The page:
The Artists Building A “Free Middle Eastern Music” In Beirut

These are the important players in Beirut's improvised music scene according to the head of Lebanese label Annihaya and 15-year-old experimental festival Irtijal, Sharif Sehnaoui.
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Back in 2000, Mazen Kerbaj and I created a festival called Irtijal, which means improvisation in Arabic, and held our first edition in 2001. We quickly came to call it an “experimental music festival” in an attempt to encompass the wide range of musical styles we were featuring, but also to distinguish ourselves from other festivals by promoting the spirit of innovation in music and arts in general. About 16 years later, the city has become a brilliant example of how arts can spread beyond and in spite of the general decadence of the country’s socio-political construct. There are no dedicated places for the kinds of music that we love and support, but that is not a bad thing in itself. On the contrary, the city has incorporated experimental music in such a way that it could almost be found anywhere, or at least in a lot of different kinds of places, sometimes most unexpected. I have been listening to this town’s sound and music for some time now, and these are some of the places, institutions and people who contribute to making it so unique.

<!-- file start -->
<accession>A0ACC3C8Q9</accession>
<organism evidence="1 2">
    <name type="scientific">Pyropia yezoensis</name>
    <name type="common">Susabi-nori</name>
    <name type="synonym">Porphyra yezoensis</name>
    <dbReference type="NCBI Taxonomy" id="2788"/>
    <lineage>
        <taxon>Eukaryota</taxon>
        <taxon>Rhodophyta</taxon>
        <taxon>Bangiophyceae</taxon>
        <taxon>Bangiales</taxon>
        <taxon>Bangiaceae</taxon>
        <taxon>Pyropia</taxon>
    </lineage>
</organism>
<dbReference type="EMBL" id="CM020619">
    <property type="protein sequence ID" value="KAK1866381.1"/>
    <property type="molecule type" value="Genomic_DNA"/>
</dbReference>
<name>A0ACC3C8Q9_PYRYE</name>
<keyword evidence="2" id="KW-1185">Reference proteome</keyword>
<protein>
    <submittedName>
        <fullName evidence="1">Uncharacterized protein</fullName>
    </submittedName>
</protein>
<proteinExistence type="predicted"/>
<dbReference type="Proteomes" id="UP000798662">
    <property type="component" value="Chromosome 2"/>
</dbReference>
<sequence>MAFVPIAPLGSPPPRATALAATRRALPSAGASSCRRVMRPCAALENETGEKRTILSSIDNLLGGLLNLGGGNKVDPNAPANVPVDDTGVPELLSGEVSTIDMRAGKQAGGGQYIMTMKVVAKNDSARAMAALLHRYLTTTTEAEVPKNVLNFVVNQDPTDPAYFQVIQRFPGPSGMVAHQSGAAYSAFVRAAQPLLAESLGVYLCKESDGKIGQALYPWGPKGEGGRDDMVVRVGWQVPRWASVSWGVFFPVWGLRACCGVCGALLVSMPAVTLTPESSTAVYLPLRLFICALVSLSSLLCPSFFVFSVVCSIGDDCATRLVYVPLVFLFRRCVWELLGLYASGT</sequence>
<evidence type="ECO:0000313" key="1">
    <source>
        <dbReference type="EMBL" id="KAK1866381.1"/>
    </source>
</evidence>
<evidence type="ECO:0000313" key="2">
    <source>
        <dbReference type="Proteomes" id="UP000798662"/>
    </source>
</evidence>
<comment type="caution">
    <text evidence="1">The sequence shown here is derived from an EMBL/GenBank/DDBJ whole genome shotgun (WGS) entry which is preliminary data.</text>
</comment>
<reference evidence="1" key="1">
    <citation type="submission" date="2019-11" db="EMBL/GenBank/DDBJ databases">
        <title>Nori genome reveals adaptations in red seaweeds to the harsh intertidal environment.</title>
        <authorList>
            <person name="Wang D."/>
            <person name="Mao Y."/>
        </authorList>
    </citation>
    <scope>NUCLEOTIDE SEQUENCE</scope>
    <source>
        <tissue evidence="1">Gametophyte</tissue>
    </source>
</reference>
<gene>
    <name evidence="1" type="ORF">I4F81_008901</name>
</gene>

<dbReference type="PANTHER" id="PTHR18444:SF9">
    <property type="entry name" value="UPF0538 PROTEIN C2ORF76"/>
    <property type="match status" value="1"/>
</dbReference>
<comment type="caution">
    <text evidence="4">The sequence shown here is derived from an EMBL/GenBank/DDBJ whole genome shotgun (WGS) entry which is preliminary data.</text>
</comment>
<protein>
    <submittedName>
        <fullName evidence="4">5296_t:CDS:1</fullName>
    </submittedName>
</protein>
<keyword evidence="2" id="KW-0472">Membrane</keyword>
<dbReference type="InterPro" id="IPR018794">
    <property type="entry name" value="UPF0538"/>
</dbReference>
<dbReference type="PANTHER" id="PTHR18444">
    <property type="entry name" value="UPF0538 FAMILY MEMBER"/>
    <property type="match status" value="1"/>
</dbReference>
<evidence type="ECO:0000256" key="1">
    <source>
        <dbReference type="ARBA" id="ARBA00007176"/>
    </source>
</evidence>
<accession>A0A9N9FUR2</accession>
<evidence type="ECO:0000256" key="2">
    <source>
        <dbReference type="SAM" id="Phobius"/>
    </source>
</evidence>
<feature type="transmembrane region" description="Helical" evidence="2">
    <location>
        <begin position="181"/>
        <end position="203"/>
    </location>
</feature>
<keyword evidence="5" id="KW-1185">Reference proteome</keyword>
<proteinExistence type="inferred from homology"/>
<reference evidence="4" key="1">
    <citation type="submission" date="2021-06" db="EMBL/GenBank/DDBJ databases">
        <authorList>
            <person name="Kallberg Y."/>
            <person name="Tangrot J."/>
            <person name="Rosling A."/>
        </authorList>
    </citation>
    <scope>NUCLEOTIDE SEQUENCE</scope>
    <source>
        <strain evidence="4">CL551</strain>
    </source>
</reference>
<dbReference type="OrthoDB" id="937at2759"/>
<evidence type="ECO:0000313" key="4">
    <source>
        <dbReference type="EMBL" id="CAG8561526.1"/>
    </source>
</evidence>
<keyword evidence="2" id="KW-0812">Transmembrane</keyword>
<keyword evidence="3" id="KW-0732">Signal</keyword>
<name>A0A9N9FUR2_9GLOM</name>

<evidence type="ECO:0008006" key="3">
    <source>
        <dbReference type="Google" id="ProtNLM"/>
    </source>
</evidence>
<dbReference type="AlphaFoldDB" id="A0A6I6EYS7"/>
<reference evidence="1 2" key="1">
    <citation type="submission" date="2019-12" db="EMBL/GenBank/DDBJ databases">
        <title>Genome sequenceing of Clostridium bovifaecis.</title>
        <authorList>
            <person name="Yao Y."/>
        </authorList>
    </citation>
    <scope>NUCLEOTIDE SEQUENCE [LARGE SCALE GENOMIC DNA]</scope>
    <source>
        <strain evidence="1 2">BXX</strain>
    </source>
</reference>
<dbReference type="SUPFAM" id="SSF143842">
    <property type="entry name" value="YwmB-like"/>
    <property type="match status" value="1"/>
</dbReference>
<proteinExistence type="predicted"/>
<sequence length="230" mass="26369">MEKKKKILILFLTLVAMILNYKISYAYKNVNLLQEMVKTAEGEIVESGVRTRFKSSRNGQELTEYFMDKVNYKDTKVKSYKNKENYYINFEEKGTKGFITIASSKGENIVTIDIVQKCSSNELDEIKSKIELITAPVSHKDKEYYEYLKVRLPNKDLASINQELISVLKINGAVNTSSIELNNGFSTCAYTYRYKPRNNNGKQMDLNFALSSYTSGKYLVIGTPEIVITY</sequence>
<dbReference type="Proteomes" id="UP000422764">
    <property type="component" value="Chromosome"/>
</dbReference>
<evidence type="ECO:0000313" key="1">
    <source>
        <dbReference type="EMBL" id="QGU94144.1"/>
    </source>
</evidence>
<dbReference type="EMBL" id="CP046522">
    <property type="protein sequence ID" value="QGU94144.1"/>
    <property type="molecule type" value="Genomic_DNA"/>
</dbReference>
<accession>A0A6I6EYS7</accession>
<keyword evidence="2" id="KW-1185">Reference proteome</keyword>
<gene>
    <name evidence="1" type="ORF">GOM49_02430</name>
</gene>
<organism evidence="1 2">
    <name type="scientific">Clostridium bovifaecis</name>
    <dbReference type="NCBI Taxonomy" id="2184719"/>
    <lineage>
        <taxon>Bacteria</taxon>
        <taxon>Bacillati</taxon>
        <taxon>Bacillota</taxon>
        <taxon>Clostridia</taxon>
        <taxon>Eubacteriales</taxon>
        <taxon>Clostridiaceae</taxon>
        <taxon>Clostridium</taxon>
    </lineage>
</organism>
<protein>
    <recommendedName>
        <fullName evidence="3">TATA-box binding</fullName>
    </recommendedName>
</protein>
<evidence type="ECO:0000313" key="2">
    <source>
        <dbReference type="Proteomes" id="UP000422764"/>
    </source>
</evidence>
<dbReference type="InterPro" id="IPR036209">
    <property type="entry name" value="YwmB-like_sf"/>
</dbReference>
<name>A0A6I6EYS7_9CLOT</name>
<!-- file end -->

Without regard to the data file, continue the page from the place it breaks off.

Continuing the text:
Find complete details for Sharif Sehnaoui’s appearance at CTM here and check out city guides of Belgrade, Düsseldorf and more. Cover photo of Sehnaoui by Tony Elieh.

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